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Former Doolin Coastguard volunteer and Deputy Officer In Charge Tom Doherty who has 34 years service with the unit.

‘That really knocked the heart out of me after 34 years’

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A FORMER Doolin Coast Guard volunteer has revealed he was very hurt when he heard last year how he and his colleagues were regarded as a danger to themselves and others in the unit.

Tom Doherty was a former deputy officer in charge of the Doolin Unit and has worked as a ranger in the Cliffs of Moher for the last 16 years, which has helped him to build up a wealth of knowledge about the landscape and where bodies are sometimes found in the sea.

As a ranger, he is often the first point of contact when someone dies.

This dovetailed very well into his role as a Coast Guard volunteer, which proved invaluable during numerous rescue and recovery missions.

Coast Guard director, Eugene Clonan told a Joint Committee on Transport and Communications on Thursday, November 18, 2021, “The Doolin Unit has been having problems for years. Six members resigned and there are 12 members left. Based on what I have been told, my belief is the interaction between the team is not safe.

“The 12 members are not safe to go out because of the issues that have arisen as a result of the internal conflict. I will not have people going out to sea or climbing cliffs if I do not have confidence in them doing so safely,” he stated.

Mr Doherty said, “When a national Coast Guard representative stated we were a danger to ourselves and others, that really knocked the heart out of me after 34 years. That was very hurtful. It left me wondering what did I do wrong.”

In 1987, the Doolin native joined the local Coastal Life Saving Service while he was in his mid thirties as some of the middle aged volunteers wanted to recruit some younger members for cliff climbing.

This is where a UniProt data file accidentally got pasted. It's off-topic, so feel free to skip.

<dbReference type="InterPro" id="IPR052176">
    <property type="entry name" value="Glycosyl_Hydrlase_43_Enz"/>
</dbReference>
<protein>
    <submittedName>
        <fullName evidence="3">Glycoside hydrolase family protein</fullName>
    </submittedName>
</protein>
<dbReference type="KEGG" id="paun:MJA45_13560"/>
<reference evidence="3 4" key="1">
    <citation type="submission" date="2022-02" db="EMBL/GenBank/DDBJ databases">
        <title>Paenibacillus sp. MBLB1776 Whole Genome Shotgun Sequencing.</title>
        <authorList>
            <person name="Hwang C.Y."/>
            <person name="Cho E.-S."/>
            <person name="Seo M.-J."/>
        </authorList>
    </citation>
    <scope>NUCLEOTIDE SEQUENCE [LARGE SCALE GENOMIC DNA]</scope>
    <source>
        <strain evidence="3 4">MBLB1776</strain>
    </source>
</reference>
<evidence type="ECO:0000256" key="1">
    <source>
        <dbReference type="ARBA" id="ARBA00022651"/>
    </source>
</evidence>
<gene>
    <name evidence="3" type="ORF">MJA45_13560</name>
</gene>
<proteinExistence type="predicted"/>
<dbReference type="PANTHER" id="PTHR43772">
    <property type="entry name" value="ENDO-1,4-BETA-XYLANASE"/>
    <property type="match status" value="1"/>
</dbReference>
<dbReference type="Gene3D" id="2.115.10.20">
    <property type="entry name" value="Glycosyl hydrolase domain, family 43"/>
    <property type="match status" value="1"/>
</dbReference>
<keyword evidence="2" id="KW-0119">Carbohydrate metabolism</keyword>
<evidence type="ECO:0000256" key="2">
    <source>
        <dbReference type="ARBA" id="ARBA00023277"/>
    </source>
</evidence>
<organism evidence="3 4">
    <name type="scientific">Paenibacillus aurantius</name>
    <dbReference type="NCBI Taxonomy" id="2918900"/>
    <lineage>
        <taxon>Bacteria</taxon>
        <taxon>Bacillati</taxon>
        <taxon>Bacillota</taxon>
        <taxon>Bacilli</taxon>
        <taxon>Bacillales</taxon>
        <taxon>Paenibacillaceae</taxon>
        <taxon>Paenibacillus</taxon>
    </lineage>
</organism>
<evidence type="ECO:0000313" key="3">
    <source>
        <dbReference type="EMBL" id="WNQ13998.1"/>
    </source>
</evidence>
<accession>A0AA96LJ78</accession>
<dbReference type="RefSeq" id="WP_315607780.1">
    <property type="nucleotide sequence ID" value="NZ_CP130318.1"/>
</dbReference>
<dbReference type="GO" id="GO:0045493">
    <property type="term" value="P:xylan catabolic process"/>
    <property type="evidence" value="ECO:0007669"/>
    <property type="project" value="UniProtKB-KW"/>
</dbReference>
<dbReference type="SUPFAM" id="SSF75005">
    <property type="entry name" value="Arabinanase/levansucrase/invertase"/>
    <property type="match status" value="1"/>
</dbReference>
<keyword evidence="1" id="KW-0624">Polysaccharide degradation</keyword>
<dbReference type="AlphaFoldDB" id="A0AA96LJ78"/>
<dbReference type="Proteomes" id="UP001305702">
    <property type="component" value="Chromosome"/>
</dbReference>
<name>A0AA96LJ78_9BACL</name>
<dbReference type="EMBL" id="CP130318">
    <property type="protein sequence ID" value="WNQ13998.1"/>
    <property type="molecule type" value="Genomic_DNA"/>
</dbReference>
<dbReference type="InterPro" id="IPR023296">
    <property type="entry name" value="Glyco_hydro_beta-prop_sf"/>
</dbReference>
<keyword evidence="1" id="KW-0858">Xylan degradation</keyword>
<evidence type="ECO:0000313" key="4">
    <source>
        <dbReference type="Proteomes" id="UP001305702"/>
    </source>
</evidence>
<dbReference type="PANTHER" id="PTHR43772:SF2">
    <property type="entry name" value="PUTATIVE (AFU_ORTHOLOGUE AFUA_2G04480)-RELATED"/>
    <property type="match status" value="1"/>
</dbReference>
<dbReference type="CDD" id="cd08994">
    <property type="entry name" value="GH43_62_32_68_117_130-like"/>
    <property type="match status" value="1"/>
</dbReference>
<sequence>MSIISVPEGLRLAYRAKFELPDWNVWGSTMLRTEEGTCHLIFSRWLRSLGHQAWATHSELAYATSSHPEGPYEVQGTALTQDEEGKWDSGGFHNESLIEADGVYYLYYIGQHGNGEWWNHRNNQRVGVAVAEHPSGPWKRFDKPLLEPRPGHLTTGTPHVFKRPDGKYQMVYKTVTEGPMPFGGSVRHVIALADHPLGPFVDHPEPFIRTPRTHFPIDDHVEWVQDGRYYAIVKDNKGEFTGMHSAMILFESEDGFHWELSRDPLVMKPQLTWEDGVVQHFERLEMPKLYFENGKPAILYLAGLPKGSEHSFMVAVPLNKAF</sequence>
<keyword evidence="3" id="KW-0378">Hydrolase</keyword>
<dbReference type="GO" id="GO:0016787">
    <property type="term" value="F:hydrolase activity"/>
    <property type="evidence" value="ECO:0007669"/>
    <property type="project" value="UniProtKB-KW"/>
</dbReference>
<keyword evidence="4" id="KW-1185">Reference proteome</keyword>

When he was in his late twenties and early thirties, he enjoyed caving and abseiling down cliff edges as a pastime.

Mr Doherty and his brother, John, were two of the first to get involved in the cliff climbing system as people were needed to abseil down Isle na Sharach and smaller cliffs from Fisher Street, Doolin towards the Cliffs of Moher.

In the early eighties, Tom recalled a fisherman broke his leg on one of the cliff ledges and had to crawl out of the area himself because there was no way of taking him up out of the area safely.

As this life saving service evolved over the years, the name changed to the Doolin Coastal Cliff Rescue, the Irish Marine Emergency Service and then became Doolin Coast Guard around 2000.

He recalled one occasion he saw a fissure opening in the rocks near the Cliffs of Moher and felt it should be monitored, having worked in quarries for 15 years.

“I am always up walking around the Cliffs. I will be looking at the Cliffs to see if any rocks have fallen. One one occasion in 2010 I noticed the joint had widened on one of the rocks on the ledge. I knew this was going to fall.

“I told management at the Cliffs and I brought some Coast Guard members up to show them and told them don’t walk on this area because it is going to fall. Within three months, all the section of rock had gone.”

Tom was a constant presence during all these changes. When Tom first joined there was no uniform of Personal Protection Equipment given to volunteers, apart from helmets for climbing. Overalls were the first piece of clothing that was provided, boots came next and then helmets.

On October 13, the best man at the wedding of a man who went missing off the Cliffs of Moher came from France to meet Tom to find out what may have happened.

Tom recalled he and his colleague Bernard Lucas had spotted the body of the man who was subsequently located by Rescue 115.

“I met the best man and the one thing that was bothering him was why his friend didn’t contact him if he wasn’t feeling well. He brought flowers and a card.”

After spending about 30 minutes looking out to the sea, the best man came over and asked Tom who had come over to attend his friend’s funeral.

“The man’s wife and father and mother came over to the Cliffs. The day before they left they came to the Cliffs with flowers. I took them over to a particular location and I threw up the flower where I knew the wind would take it over the cliffs. They were really happy to be able to do this,” he recalled.

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